Don't worry, though. Apparently some cool UN dude showed up and all was well. Now all them Africans gotta do is open their borders to Walmart and eat US-patented GM crops. What am I, an expert?

As with all things post-modern, the spiraling technological development meant society had come so far, it had to go backwards. Futurist thinkers speculate the future of the weaponised guitar indeed lies in its primordial past.

Combining the greatest of electric sounds, brutal power and reproductive joy, the weaponised guitar now truly puts the 'gun' in '21 gun salute'.
Bon Jovi
Dimetrodons. The Kelly Slater of the dinosaur world. One angry, overā€sized Gila Monster with a penchant for thermoregulatory dorsal accessories.
Guardian of Justice
An affiliate member of the Pelycosaur Windsurfing League, Dimetrodon has won a record 14 PWL premierships as well as seven Permian Period cups, second only to Titanophoneus. It's favoured position is fullback but can also deputise as a mean attacking winger.

Pelycosaur Windsurfing League Premiership winners:
  1. Dimetrodon (14)
  2. Edaphosaurus (9)
  3. Ianthasaurus (6)
  4. Sphenacodon (2)
Vital statistics, glamour shot
In popular culture, Dimetrodon was cast as an aggressive, fire breathing carnivourous menace that chased redheads on beaches and ruined perfectly innocent raft-building exercises.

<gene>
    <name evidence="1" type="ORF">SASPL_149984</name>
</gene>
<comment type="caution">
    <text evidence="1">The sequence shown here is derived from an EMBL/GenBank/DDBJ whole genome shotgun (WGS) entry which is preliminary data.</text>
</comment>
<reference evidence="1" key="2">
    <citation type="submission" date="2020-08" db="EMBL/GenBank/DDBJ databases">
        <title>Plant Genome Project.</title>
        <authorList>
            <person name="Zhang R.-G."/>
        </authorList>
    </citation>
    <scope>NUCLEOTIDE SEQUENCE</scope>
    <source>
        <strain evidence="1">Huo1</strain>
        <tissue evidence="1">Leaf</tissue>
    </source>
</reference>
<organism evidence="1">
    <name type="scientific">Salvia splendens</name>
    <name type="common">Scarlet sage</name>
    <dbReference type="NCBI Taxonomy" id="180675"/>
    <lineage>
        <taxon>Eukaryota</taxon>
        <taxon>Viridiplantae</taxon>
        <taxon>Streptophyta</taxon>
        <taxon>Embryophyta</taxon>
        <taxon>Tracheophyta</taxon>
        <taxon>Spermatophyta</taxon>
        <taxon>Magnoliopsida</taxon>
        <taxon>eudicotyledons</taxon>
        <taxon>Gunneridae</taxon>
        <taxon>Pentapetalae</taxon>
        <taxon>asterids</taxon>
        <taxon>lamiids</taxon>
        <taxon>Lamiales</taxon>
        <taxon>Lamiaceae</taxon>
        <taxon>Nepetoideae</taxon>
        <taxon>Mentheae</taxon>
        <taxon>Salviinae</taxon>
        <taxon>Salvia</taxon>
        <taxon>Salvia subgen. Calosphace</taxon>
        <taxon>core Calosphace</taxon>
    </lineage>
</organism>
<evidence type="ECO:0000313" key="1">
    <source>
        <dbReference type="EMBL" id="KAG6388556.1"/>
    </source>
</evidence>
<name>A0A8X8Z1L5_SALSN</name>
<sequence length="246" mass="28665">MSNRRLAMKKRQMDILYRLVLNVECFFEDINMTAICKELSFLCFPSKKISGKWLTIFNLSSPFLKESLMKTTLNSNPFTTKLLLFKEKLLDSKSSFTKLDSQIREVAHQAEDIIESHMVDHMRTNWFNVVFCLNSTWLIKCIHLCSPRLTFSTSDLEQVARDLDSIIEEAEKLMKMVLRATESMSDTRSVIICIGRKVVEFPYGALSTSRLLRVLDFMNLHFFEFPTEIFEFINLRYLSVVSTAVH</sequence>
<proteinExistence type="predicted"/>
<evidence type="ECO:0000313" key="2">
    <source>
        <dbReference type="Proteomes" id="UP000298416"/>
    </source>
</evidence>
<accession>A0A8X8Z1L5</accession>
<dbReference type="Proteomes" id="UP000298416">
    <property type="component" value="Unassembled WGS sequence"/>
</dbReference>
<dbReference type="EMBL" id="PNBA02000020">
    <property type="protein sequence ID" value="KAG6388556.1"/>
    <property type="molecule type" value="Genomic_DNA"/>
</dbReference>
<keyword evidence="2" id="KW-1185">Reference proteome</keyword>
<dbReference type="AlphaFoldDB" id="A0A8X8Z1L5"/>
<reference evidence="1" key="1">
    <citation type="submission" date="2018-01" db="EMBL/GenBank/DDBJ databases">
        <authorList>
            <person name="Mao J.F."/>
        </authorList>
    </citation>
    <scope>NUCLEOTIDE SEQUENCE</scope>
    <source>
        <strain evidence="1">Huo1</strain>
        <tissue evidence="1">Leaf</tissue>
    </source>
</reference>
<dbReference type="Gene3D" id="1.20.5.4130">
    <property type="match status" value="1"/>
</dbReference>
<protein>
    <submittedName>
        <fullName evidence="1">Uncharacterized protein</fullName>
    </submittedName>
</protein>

Such depictions were the result of propaganda stemming from conflicts during the Paleozoic period in which little critters would attempt to hitch a ride on the hip and happening Dimetrodon (Dimitri to his associates) only to be denied by the rather obvious appendage running the length of its spine.

As a result, films and theatre to this day, eons from its own era, undermine Dimetrodon's great legacy as an icon and pioneer of its age.

What may be closer to the truth was Dimetrodon was an amalgamation of many youth and anti-establishment subcultures - fighting against planet earth's oppressive heat regime, the symbolic 'punk' sail allowed Dimetrodon and his kin to expel heat from his body (the mere mention of which made the aristocratic lizards of his age quiver with prudish disdain) and left him all rather 'cool' as a result.

A proud, take-it-to-the-man race
Dimetrodons were also distantly related to the first mammals in that despite it's impressive array of rip-snorting teeth (see above), it had developed some dental quirks allowing it to CHEW it's food. It's run with the cold-blooded establishment knew no bounds.

Dimetrodons are also credited with being the planet's first recognised tattoo artists.

Run into near-extinction, very few Dimetrodons exist in the modern age. Rumours abound that one sings in a sort-of-famous band, but this cannot be verified.